top of page
  • Writer's pictureMike Fry

No Kill and Other "New" Technologies and Why Some Have Yet to Adopt Them

Anyone who has followed the constant release of new smart phones from companies like Apple and Samsung knows that different people adopt new technologies at different speeds. There are those who absolutely "must have" the latest and greatest iPhone, while others are still carrying around old flip phones. The field of animal sheltering is no different. There are shelters that represent the early adopters of new technologies, in other words, the pioneering leaders in the industry. And, there are those who lag far behind.

In the 1970's, '80's and '90's, for example, there were those of us creating some of the first No Kill shelters in our states. We were pioneers who were not just adopting new approaches within animal sheltering, we were creating them. In those early days, No Kill was a new technology that was still imperfect. It wasn't until 2001, for example, that the municipal, open-admission animal control made Tompkins, County, New York the first No Kill community in the USA. That led other early adopters of this new "technology" to begin jumping on board, and No Kill communities began popping up all over the USA.

On one hand, it has been inspiring to watch the number of No Kill communities grow over the years. On the other hand, it is surprising to see that so many animal shelters have yet to take a serious look at what can only be described as the best practices in the industry that link operations to organizational mission and public expectations and result in more volunteerism, improved public relations and, most importantly, increased life-saving. It is even more surprising given the changing public expectations for municipal animal shelters, reflected in the changing names of the shelters themselves. Thirty years ago, for example, it was typical for the local animal control building to be commonly referred to as "the dog pound" and animal control officers to be called the "dog catchers." Back then it was generally understood that the role of the "dog catcher" was to round up stray dogs and "dispose of" the ones that were not reclaimed by owners. Today, the function is more often referred to as "animal care" or some other, friendlier name. Unfortunately, often, the practices have not changed all that much. At many animal shelters, the transition from "dog pound" to "animal care" has largely been one of branding and not one of policy.

More animal-friendly branding aside, to this day, a great deal of inertia exists to keep the industry from evolving from "dog pound" to true "animal shelter," and it comes in many forms and from a variety of sources. In nearly every context it is always easier to keep doing what has always been done than it is to try something you have not ever done before. When talking about government agencies, the tendency to keep doing what has always been done is magnified several times over. The natural inertia in government animal shelters can seem heavier than lead and has put animal control on a collision course with rapidly changing public expectations. Collectively, those dynamics have pitted animal advocates against their local shelters and elected officials. It has resulted in shelter staff being reassigned or terminated or in government officials losing their seats on city councils or county boards, even as general progress toward better outcomes has been made.

At issue is the fact that people want their companion animals to be safe if they happen to end up in an animal shelter. They, therefore, want killing of healthy and treatable pets taken off the table. And, they know that it can be. They also know that the transition can happen very quickly. Those animal advocates who follow the goings on at their local shelters meet and know the animals whose lives are lost because of inertia. They feel their houses are on fire and they expect their city, county and shelter leaders to demonstrate leadership by putting the fire out. There is a body count associated with them failing to do so. That is understandably upsetting to animal lovers, who make of the vast majority of Americans.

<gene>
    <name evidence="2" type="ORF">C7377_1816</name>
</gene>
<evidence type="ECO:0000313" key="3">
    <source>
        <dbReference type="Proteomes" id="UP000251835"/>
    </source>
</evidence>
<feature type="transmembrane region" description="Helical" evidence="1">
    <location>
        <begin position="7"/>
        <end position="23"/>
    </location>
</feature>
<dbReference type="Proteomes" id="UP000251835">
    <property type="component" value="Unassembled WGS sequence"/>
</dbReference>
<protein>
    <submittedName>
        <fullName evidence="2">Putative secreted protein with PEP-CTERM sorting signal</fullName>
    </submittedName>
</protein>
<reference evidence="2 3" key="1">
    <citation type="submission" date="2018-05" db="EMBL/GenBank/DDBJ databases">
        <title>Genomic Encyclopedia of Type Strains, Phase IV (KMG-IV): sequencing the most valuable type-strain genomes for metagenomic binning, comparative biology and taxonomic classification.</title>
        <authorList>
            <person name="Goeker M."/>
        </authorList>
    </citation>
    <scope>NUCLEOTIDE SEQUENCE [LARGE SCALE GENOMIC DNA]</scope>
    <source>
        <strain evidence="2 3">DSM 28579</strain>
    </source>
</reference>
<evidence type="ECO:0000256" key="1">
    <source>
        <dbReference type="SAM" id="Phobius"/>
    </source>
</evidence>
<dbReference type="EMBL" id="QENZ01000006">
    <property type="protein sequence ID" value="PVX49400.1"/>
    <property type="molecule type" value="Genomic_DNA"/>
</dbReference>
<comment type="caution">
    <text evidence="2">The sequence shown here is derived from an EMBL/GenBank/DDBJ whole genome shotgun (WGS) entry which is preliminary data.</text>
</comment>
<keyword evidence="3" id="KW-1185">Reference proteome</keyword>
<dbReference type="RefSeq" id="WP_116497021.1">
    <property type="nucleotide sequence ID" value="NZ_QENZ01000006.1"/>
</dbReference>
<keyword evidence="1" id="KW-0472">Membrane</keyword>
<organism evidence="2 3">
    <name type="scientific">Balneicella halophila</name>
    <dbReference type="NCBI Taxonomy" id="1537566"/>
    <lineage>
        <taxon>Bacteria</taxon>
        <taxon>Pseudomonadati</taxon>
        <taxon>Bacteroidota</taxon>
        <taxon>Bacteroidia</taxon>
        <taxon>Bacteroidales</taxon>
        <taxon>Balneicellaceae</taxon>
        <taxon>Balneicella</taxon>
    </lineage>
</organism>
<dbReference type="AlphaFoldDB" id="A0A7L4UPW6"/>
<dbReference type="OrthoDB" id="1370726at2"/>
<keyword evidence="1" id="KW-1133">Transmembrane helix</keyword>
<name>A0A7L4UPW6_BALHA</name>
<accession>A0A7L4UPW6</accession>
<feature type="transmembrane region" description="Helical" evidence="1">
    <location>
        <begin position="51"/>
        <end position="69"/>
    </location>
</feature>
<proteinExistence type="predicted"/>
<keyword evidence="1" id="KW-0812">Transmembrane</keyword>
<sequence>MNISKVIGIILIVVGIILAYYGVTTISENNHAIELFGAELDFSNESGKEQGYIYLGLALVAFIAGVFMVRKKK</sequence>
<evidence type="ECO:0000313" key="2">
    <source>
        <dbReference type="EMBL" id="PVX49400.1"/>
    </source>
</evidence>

At my house, we have been looking at transitioning to solar energy. A sales rep for a local installer was recently over preparing an estimate. We were looking at an array of solar panels plus the new Tesla Powerwall for power storage. She was kind and thoughtful and told me something that I think applies directly to the discussion about transitioning to No Kill. She said, "If you install the Powerwall, you will be a very early adopter, with the extra cost and possible headaches that comes with that. The solar array is completely different. We are way past the early adopter phase with solar. The process and technology are very mature and trouble-free." I realized that there was a time when the early adopters of No Kill were still needing to work out the kinks. However after it has been done hundreds of times over and over, that is no longer the case. It can be almost like flipping a switch. Over the 20 years or so that I have been talking to animal shelters, I have never spoken to one that regretted making the change. We have reached a point in the No Kill Movement where the fear of change should be outweighed by the fear of not changing.

If you are one of the people still carrying around a flip phone, I cannot help you transition to one of the new smart phones. However, if you are a government official - staff or elected - who oversees your municipal animal shelter, I can help you get to No Kill. Additionally, I may have sponsorship money available to help you begin that transition. Call today to begin a no-obligation assessment. (877) 799-9951.

#transitioning #transparency #NoKill #nokillequation #technology #leadership

bottom of page